Personal loss gives strength to help others
A WOMAN who set up a charity to support parents who have lost a child has been nominated for a Western Gazette Pride Award.
Carol Crane, 63, said she felt "humbled" to be nominated as a Local Hero for setting up the Rosie Crane Trust in memory of her daughter who died aged 23 of leukaemia in 2004.
She has been nominated by her friend Lindsay Cox, 59, of Park Avenue, Ilminster, who turned to Carol for support when her son died in a road accident three years ago.
"The trust is a lifeline really," said Lindsay.
Business Cards From Only £10.95 Delivered www.myprint-247.co.ukView details
Contact: 01858 468192
Valid until: Friday, May 31 2013
"I think I speak for all the people who use it when I say that. It's hard to explain how much this charity means to the people who use the services.
"Carol is a remarkable lady. After my son died, she would come to my house and we would just talk. She was always just down the road."
The Rosie Crane Trust provides monthly drop-in centres and a 24-hour phone service manned by trained volunteers, who have also been bereaved, for parents who have lost a child.
Carol, of Shave Lane, Horton, said she was surprised to have been nominated by her friend, who she met through work 24-years ago.
"You feel quite humbled when someone does that," she said.
"When she told me I was surprised, and a little embarrassed.
"It's nice to know that you are helpful to other people. Having been through such a traumatic experience, it's nice to do something useful for other people going through the same thing."
Lindsay, who is a support worker for MENCAP and has now been trained as a volunteer for the trust's Listening Ear telephone line, said she was lucky to have her family's support when her son Sam died aged 31.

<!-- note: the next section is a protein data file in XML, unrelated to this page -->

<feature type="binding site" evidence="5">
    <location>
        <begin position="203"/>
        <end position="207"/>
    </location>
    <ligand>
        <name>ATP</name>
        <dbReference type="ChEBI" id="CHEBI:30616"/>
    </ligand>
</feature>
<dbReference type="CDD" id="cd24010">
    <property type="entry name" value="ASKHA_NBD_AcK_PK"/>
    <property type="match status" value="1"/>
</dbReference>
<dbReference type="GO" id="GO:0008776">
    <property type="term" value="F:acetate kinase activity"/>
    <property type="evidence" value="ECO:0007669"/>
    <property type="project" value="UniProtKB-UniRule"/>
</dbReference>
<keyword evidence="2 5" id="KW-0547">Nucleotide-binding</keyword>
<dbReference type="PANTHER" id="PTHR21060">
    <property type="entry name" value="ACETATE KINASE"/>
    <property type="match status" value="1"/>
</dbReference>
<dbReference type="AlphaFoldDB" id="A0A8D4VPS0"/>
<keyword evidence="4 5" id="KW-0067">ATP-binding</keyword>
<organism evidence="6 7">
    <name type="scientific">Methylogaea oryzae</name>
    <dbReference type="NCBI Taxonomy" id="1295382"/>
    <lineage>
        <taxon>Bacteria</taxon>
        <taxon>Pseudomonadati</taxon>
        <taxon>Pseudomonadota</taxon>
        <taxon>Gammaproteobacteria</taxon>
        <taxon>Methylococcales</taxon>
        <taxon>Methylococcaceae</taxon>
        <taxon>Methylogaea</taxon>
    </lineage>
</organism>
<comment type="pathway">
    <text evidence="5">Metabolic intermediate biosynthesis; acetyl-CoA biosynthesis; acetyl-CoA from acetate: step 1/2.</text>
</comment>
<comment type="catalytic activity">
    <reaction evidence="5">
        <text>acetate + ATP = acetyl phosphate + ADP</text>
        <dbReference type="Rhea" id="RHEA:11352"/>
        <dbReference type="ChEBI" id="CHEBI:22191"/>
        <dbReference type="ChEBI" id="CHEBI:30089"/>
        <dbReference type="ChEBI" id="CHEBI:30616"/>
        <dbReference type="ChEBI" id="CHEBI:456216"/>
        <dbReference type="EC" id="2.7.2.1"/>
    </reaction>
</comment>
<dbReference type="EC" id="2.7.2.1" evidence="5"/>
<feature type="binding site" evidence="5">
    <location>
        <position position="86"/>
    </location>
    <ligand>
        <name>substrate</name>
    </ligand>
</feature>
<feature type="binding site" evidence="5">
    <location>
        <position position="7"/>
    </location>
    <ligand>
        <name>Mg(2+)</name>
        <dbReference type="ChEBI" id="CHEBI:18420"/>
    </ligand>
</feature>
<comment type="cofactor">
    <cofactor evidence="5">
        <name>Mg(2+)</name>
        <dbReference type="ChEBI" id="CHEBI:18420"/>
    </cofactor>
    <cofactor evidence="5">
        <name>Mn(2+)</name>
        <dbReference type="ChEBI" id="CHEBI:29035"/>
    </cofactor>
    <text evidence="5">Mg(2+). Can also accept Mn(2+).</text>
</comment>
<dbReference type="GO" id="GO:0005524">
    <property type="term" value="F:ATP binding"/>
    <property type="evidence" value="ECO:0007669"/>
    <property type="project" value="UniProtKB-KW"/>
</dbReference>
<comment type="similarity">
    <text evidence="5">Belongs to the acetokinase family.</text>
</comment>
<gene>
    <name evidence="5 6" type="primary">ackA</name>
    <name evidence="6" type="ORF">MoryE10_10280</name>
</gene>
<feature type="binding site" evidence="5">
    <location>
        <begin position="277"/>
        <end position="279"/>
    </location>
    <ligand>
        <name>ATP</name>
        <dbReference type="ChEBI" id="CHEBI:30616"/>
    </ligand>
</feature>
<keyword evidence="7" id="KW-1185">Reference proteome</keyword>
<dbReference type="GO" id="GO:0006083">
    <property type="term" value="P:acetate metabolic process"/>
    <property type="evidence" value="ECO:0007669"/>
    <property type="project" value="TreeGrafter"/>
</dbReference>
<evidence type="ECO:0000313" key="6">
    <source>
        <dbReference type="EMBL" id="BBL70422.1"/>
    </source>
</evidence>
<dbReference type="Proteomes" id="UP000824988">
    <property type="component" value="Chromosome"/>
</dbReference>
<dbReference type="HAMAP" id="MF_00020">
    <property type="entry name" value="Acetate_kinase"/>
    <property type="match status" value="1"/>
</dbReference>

"But it's still important to be able to go somewhere like that and speak to others.
"As much as you might have family, it's nice to talk to someone who can empathise with you," she said.
She has lived in the area for 40 years and has a daughter, Jayne Windsor, 31, who also lives in the area.
She said: "My daughter was a school friend of Carol's daughter, Rosie. When Rosie died, we supported her and the charity, but never for one moment did I think that I would need to use it myself."
After her daughter's death, Carol, who has three other grown-up children and nine grandchildren, set up a support group after realising the importance of being with others when she met up with two other parents who had lost children.
She said: "We met up and found it was a great relief and help to talk about what had happened, our thoughts, memories and concerns."
She launched the trust in 2006 at a party in memory of Rosie and in 2012 the trust raised over £6,000.
Lindsay said she "couldn't put into words" what Carol and the trust have done for her.
She said: "She is a remarkable lady, just the kindest of women to have done all of this, to have set it all up. Words are not enough to say thank you. I don't think she realises how much she has done for people."
The Rosie Crane Trust holds regular coffee mornings and fundraising events.
Carol said: "We also hold drop-in sessions on some Saturdays where bereaved parents can meet informally and talk to others who have similar experiences to them in a safe, confidential environment."
A drop-in session in South Street, Yeovil, is held on the third Saturday of the month, and another centre holds sessions in Taunton on the first Saturday of the month.
TV personality Valerie Singleton will host the Western Gazette Pride Awards ceremony in Tithe Barn at Haselbury Mill, near Crewkerne, in April.
To nominate your heroes visit www.thisissomerset.co.uk/prideawards.
For more information about the Rosie Crane Trust, visit www.rosiecranetrust.org